CHAPEL HILL — More than $1 million in clients' money appears to be missing from accounts handled by a prominent Chapel Hill lawyer who now himself is missing, according to records filed in Wake and Orange courts.
The N.C. State Bar got a temporary restraining order this week to freeze bank accounts that attorney John McCormick was to have used to hold client money. The bar alleged that McCormick failed to transfer more than $800,000 owed to clients, and that he even transferred some money in those accounts into a personal account.
McCormick, 58, was reported missing early Tuesday after an Orange County sheriff's deputy spotted an empty Subaru registered to the family near an entrance to Duke Forest about 1 a.m.
Law enforcement officers searched the woods for about two days and are treating McCormick, who lives at 338 Tenney Circle, as a missing person, Chapel Hill police spokeswoman Jane Cousins said.
For more than 20 years, McCormick has been the Chapel Hill-Carrboro school board attorney. He also owns more than a dozen rental properties in Orange County. School officials said McCormick didn't have access to the school system's accounts and isn't suspected of mishandling any real estate transactions involving the school system.
But in June, McCormick, whose private practice included real estate law, was the closing lawyer on five properties sold by D.R. Horton Inc. to various buyers, according to a motion the State Bar filed Wednesday in Wake County Superior Court.
McCormick was supposed to give $802,185.82 from those sales to D.R. Horton but never did. Those may not be the only sales he mishandled, court records say.
About $1.3 million is missing from trust accounts at SunTrust that McCormick used to hold client money, according to the State Bar. In May and June, McCormick transferred at least $65,000 in client funds to his personal account, according to an affidavit by David J. Frederick, a State Bar investigator.
McCormick was late in handing over payments from three home sales in May and owed the company $529,214.48, according to an affidavit by O. Kenneth Bagwell Jr., general counsel for D.R. Horton's northeast region.
McCormick told Bagwell "he had been in the hospital for a serious operation and that the following day, June 27, would be his first day back in the office." McCormick also said he had lost personnel who had worked on the Horton accounts.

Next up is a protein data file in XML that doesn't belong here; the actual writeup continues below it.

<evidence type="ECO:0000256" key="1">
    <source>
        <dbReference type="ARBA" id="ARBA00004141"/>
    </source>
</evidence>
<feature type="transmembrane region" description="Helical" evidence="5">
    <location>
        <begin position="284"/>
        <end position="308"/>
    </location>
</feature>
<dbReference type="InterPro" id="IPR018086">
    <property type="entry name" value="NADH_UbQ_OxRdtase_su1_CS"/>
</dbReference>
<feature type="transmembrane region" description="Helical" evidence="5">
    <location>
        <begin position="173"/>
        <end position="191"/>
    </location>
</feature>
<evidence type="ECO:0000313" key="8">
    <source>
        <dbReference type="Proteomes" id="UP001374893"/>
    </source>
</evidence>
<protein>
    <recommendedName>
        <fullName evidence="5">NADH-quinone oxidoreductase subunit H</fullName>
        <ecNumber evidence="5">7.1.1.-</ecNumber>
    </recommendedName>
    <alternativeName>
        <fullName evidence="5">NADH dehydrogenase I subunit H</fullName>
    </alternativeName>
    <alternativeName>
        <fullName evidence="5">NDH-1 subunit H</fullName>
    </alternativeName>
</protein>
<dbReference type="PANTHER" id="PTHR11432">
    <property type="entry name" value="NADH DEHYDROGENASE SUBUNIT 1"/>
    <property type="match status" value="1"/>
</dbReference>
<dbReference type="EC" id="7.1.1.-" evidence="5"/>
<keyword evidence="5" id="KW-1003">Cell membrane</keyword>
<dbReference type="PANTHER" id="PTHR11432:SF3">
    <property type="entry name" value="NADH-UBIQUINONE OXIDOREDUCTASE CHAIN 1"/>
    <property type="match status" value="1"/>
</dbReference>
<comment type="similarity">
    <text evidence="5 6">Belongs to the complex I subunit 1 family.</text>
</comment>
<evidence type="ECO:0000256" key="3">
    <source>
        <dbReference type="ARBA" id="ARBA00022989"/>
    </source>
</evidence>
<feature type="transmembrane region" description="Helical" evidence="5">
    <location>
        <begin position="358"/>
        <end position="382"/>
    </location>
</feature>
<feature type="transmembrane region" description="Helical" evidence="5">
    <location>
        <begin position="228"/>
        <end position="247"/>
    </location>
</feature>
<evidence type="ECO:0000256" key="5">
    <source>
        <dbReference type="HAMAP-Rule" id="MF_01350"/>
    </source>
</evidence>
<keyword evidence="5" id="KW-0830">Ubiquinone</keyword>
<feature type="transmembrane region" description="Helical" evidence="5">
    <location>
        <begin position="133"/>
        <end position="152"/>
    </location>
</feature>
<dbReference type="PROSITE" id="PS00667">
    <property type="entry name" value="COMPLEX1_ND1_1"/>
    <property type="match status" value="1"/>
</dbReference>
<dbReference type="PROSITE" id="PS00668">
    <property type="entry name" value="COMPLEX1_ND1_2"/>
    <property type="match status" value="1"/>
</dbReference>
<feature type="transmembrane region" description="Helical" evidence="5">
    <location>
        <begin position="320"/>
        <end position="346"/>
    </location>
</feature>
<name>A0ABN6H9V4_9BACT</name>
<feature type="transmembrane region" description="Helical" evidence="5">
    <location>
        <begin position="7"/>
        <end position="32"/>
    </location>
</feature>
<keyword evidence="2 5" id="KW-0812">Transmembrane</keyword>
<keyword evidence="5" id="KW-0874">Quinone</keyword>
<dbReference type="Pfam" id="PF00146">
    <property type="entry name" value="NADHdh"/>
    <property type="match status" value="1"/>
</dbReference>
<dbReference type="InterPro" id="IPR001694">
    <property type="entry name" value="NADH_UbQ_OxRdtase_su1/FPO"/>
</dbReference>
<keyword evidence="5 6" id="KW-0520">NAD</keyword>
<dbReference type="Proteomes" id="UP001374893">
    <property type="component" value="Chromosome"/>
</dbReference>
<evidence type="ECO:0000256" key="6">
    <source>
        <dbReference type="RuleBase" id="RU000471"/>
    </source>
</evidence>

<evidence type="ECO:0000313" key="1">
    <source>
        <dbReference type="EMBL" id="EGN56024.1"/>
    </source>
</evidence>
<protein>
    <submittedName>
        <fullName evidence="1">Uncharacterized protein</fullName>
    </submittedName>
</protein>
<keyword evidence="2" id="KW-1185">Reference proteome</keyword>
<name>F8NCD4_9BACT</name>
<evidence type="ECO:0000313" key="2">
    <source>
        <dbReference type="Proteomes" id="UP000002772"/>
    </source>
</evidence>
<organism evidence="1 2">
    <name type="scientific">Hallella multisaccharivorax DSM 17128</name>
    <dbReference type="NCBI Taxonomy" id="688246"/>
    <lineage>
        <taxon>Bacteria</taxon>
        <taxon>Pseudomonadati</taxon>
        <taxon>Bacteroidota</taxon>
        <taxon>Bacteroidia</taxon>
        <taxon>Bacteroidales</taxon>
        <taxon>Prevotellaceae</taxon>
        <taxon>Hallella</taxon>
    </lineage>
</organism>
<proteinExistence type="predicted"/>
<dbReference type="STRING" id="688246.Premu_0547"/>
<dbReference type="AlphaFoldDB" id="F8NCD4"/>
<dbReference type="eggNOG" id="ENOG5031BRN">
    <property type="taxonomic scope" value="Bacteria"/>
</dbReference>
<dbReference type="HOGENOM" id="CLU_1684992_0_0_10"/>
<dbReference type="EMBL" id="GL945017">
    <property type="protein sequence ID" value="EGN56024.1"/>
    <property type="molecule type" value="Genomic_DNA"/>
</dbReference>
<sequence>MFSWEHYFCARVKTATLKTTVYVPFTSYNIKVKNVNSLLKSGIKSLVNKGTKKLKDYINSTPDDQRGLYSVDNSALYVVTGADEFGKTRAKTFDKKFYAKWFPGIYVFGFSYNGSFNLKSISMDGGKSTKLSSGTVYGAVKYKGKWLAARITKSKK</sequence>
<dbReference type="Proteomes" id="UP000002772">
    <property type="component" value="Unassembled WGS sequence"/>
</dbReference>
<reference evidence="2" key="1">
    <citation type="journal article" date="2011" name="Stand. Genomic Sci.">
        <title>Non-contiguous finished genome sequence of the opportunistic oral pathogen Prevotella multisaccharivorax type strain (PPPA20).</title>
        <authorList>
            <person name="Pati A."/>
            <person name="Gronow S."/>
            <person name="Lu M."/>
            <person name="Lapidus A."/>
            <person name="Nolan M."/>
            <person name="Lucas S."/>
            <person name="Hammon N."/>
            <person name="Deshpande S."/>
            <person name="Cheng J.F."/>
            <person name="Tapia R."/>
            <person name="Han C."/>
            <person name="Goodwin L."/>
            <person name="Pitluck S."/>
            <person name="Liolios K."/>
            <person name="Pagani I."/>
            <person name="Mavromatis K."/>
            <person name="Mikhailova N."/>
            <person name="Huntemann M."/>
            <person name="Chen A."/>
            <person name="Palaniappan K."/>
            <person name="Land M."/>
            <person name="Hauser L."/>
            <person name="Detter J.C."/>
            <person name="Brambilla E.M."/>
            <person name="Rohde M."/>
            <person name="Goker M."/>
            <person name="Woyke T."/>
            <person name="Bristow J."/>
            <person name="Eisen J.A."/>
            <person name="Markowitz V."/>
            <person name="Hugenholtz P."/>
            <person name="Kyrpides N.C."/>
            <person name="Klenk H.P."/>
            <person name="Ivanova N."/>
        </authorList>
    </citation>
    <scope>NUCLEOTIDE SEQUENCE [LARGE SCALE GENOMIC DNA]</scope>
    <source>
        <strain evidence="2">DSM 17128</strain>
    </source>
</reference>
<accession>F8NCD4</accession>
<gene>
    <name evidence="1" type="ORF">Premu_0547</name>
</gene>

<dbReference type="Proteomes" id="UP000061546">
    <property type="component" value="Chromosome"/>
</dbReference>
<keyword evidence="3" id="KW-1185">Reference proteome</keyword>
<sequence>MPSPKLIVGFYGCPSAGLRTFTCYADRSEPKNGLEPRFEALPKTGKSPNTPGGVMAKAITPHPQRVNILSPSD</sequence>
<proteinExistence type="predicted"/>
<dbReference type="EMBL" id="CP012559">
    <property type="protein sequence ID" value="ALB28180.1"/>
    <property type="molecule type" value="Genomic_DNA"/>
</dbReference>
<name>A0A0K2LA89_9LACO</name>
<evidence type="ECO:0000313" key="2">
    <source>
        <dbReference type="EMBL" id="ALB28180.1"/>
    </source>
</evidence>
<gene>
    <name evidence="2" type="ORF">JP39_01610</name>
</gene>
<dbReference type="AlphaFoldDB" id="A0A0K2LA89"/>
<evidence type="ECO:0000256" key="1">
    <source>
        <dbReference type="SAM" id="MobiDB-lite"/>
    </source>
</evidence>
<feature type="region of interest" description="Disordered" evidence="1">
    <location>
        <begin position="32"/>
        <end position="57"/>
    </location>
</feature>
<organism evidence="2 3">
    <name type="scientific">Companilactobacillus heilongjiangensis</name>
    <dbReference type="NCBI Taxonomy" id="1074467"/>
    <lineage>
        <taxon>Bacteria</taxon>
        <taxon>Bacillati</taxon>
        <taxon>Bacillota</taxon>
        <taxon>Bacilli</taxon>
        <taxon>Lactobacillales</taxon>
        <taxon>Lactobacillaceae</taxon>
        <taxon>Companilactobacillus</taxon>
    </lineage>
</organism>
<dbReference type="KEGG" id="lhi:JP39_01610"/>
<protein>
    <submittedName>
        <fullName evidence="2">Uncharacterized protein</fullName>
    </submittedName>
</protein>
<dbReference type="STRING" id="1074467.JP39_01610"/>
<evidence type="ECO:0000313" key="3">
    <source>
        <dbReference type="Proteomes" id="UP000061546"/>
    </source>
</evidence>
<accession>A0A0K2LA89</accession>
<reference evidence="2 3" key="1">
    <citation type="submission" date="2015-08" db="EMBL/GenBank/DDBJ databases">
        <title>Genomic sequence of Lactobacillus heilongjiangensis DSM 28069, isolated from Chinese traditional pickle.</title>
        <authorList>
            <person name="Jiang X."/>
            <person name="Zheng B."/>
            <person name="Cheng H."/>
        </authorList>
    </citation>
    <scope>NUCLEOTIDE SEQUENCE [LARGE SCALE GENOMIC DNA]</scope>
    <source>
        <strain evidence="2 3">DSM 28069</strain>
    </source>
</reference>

On June 28, Horton received money for two of those closings, but that same day Bagwell found out that the money from the June closings also was missing.
McCormick said he would wire the money from the remaining closings the next day, but only sent payments from the final May closing. After that, Bagwell repeatedly called McCormick but couldn't get through to him until July 5, according to the affidavit.
"On that occasion, he assured me that all of the overdue proceeds would be wired out of his trust account to Horton no later than noon on July 7, 2006," Bagwell said in the affidavit. But the money never came and McCormick avoided Bagwell's calls, Bagwell said.
About the same time as Horton's last payments, McCormick also borrowed $300,000 from friends and clients Shahla and Amir Rezvani, according to another lawsuit that couple filed Wednesday in Orange County Superior Court.
On June 27, Shahla Rezvani wrote McCormick a check, and he was supposed to put a deed of trust or lien on one of his own properties as collateral, the lawsuit said. But no record of a lien for the loan can be found on any of McCormick's property, the lawsuit states.
McCormick had 90 days to pay back the money plus 10 percent annual interest, so the loan is not overdue. The Rezvanis' attorney, Robert Maitland, called himself a friend and colleague of McCormick's. Maitland said the lawsuit was filed "in an abundance of caution."
Calls to McCormick's law office and to the family's lawyer were not returned late Thursday.
(Staff writers Patrick Winn and Cindy George contributed to this report.)
Staff writer Jessica Rocha can be reached at 932-2008 or firstname.lastname@example.org.